In 1991 Dea Birkett spent four months living among the 38 residents of Pitcairn Island, where Fletcher Christian and other mutineers settled after casting Captain William Bligh adrift from the Bounty in 1789. Birkett hoped to find a vestigial Eden on a volcanic crag 3,000 miles from the nearest hospital, supermarket or pay phone booth. But within days of her arrived she had skirted death at least twice, and her fears grew as she explored an island that seethed with omens – a black albatross, an infestation of rats, the sound of gunfire in valleys where residents shot down breadfruit. In Serpent in Paradise, Birkett tells what was like to be one of the few people permitted to visit the storied refuge of the mutineers, whose exploits have inspired movies that include The Bounty with Mel Gibson and Anthony Hopkins. She describes some of her experiences on the island in articles on www.deabirkett.com that also update material in this remarkable 1997 memoir.

Questions for Reading Groups

1. What did you know about the Mutiny on the Bounty before you read Serpent in Paradise? How did reading the book affect your views of the historical events?

2. Who or what was the “serpent” on Pitcairn?

3. Some people might argue that Birkett violated the privacy or trust of Irma, Ben and Dennis Christian by writing a book about them. If she had their permission to do this, she doesn’t say so. Do you believe that, in this case, the end justifies the means?

4. Many best-selling memoirs describe the experiences of single female travelers. The most recent include Elizabeth Gilbert’s Eat, Pray, Love: One Woman’s Search for Everything Across Italy, India and Indonesia (Doubleday, 2006) and Frances Mayes’s Under the Tuscan Sun: At Home in Italy (Chronicle, 1996, and Bantam, 2004). How would you compare Serpent in Paradise to such books?

5. Everybody on Pitcairn apparently called a dark-skinned police officer by his nickname, the “N-word,” also used in Serpent in Paradise. American newspapers generally will not print this term. Is its use in the book was justified? What does the word tell you about the islanders?

6. Birkett had a relationship with the married police officer, whose wife and child were away, that she describes through ambiguous lines such as, “Our hands danced across the tabletop.” [Page 219]

She elaborated in an article: “I’ve never had an affair with a married man, before or since. But Pitcairn can make you act in ways that break your principles.” (“My Hell in Paradise,” Sunday Mirror, October 3, 2004.)

Did Birkett persuade you that such the island could make you “break your principles”? Or did you think she was rationalizing?

7. Near the end of Serpent in Paradise, Birkett quotes from Return to Laughter, in which the anthropologist Elenore Smith Bowen writes about her life among the Tiv of West Africa:

“It is an error to assume that to know is to understand and to understand is to like. The greater the extent to which one has participated in a genuinely foreign culture and understood it, the greater the extent to which one realizes that one could not, without violence to one’s personal integrity, be of it. “ [Page 272]

Birkett uses Return to Laughter as a touchstone and takes it “on every journey.” [Page 31] What assaults to her integrity did she face on Pitcairn? Do you agree with Bowen that “it is an error to assume that to know is to understand”?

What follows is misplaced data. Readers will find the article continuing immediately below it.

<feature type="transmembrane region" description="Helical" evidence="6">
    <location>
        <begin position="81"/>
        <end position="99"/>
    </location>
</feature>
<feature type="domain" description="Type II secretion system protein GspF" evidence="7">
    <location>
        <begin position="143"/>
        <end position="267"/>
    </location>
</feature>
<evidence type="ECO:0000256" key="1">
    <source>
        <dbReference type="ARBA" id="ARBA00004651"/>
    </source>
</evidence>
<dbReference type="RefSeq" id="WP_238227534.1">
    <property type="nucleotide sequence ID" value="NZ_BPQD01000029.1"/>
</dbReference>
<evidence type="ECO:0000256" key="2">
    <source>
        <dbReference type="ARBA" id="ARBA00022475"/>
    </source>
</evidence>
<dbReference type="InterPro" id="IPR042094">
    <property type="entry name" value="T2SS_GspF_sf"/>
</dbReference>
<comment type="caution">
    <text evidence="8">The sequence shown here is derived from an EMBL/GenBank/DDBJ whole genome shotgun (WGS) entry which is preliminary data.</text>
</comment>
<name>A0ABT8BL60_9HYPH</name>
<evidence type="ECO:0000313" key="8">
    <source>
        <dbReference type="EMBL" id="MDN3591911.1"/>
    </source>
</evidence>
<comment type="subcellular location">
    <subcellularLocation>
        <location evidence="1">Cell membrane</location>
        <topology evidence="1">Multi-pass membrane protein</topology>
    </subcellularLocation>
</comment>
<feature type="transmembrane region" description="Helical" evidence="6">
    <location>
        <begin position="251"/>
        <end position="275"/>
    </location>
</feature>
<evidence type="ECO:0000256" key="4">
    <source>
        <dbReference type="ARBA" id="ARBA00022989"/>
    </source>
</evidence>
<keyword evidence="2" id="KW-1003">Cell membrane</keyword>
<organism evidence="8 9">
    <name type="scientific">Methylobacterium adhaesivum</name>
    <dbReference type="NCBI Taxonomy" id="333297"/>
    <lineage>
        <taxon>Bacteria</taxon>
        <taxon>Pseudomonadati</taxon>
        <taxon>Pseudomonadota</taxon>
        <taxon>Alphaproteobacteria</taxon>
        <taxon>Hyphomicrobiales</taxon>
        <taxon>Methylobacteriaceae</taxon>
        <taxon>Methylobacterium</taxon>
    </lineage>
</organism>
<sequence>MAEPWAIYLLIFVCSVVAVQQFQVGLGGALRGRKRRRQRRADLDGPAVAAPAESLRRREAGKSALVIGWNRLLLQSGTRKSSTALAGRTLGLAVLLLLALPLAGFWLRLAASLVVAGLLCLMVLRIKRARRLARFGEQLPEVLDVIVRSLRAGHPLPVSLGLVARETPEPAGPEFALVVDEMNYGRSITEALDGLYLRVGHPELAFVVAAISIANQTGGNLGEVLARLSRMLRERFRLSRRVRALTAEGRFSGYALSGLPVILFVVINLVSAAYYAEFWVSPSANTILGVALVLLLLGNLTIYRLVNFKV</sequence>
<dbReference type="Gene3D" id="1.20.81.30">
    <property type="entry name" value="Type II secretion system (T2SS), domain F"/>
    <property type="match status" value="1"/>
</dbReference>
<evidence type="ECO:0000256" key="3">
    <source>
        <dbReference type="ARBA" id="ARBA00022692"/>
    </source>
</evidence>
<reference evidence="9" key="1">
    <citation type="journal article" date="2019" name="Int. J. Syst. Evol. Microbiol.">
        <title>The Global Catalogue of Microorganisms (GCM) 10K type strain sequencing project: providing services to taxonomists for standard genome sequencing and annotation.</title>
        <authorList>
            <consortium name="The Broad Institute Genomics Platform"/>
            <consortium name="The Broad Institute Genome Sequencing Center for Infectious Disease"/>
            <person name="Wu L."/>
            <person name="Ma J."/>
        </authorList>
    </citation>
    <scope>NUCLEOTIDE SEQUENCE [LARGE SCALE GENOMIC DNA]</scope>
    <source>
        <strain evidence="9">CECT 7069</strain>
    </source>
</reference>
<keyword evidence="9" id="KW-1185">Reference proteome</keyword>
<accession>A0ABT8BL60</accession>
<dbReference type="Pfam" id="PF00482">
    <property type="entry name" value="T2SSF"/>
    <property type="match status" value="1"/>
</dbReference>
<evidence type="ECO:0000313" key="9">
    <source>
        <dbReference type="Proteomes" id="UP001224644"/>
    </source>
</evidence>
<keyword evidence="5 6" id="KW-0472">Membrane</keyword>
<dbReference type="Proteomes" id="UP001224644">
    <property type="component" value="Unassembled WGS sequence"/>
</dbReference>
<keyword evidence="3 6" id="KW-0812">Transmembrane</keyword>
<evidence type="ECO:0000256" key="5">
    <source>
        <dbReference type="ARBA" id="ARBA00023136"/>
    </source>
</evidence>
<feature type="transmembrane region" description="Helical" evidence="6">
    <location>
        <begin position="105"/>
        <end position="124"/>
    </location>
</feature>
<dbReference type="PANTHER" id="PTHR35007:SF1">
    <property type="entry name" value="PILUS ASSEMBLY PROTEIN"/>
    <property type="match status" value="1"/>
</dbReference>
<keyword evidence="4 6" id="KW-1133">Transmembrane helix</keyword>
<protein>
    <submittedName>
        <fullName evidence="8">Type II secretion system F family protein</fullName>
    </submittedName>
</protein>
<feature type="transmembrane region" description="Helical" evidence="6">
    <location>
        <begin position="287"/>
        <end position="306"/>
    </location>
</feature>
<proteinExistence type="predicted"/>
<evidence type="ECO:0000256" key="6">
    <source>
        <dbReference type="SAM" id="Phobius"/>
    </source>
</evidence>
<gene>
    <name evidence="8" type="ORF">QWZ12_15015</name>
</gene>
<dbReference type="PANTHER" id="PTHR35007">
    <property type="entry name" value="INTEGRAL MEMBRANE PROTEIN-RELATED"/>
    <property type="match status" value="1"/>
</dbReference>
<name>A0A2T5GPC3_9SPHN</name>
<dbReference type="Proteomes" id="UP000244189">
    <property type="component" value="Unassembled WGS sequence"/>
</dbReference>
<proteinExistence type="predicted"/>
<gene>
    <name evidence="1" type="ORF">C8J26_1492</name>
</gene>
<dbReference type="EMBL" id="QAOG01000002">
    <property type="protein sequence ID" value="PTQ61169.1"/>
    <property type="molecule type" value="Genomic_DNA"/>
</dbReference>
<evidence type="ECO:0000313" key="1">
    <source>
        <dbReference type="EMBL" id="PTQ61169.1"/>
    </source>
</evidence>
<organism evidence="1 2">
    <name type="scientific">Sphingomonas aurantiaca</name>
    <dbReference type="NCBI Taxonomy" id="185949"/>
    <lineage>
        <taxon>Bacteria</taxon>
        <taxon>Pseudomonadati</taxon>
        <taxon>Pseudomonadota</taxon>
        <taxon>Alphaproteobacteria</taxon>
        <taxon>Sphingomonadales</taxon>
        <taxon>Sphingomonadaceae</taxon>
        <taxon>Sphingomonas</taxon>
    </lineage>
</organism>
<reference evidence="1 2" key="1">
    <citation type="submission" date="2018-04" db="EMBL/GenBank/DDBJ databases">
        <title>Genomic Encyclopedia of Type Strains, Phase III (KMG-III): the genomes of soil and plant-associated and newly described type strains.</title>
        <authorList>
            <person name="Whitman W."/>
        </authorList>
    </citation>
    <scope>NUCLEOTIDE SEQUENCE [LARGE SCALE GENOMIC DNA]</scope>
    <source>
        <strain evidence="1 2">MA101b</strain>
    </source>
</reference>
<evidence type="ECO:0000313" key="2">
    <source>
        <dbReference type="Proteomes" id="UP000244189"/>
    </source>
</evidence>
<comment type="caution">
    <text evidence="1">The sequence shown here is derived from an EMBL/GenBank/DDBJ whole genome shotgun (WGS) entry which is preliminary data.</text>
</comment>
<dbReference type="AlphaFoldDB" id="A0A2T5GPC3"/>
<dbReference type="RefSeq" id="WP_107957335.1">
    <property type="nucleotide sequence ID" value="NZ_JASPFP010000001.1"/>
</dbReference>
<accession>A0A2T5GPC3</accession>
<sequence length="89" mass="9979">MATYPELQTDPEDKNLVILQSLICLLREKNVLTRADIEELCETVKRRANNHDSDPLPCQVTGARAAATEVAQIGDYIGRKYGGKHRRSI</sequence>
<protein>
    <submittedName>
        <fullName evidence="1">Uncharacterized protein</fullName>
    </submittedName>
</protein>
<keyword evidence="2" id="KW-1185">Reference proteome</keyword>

8. In some ways, Pitcairn was permanently changed by the arrival in 1886 of a Seventh-day Adventist missionary, who caused residents to cut their ties to the Church of England. [Page 16] In other ways, the island seems unaffected by that visit. What role did religion play in residents’ lives?

9. Birkett offers many striking details of life on Pitcairn. Which do you remember best?

10. Less than a decade after Birkett’s visit, the British government investigated charges that rape and child abuse were endemic on Pitcairn. The probe led to the convictions in 2004 of six of its adult male residents. The guilty included Dennis Christian, son of Birkett’s host couple, who was 36 and lived at home during her visit. You can learn more about the scandal by going to the online encyclopedia Wikipedia www.wikipedia.org and searching for “Pitcairn rape trial of 2004.” Is it plausible that Birkett didn’t suspect what was happening on Pitcairn while she was living there? Did you sense that she was pulling punches, either because she chose to or because editors or lawyers required it? What difference does this make to the book?

Extras:

11. A number of movies have been made about the 1789 mutinty. These include Mutiny on the Bounty (1935) with Clark Gable and Charles Laughton; Mutiny on the Bounty (1962) with Marlon Brando, Trevor Howard and Laurence Olivier and The Bounty (1984) with Mel Gibson and Anthony Hopkins. [Pages 262–263] Why do you think the story has so much appeal for filmmakers?

12. When she applied for permission to visit Pitcairn, Birkett was a young single woman. How might her story have differed had she been older, married or a man?

13. Birkett also wrote Spinsters Abroad: Victorian Lady Explorers (Sutton, 2004). And she clearly has some of the spirit of the women in that book. How do her experiences compare to those of any of these women you’ve read about?

14. Can you extrapolate from Pitcairn to other closed or self-contained communities, such as age-specific retirement communities or co-op buildings that require prospective residents to get the approval of a board of the directors?

Vital Statistics:
Serpent in Paradise. Serpent in Paradise. By Dea Birkett. Anchor, 320 pp., $12.95, paperback. Hardcover edition: Doubleday/Anchor, 1997.

A review of Serpent in Paradise appeared on One-Minute Book Reviews, http://www.oneminutebookreviews.wordpress.com on May 7, 2007, and is archived with the May posts and in the “Memoirs” category.

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© 2007 By Janice Harayda. All rights reserved.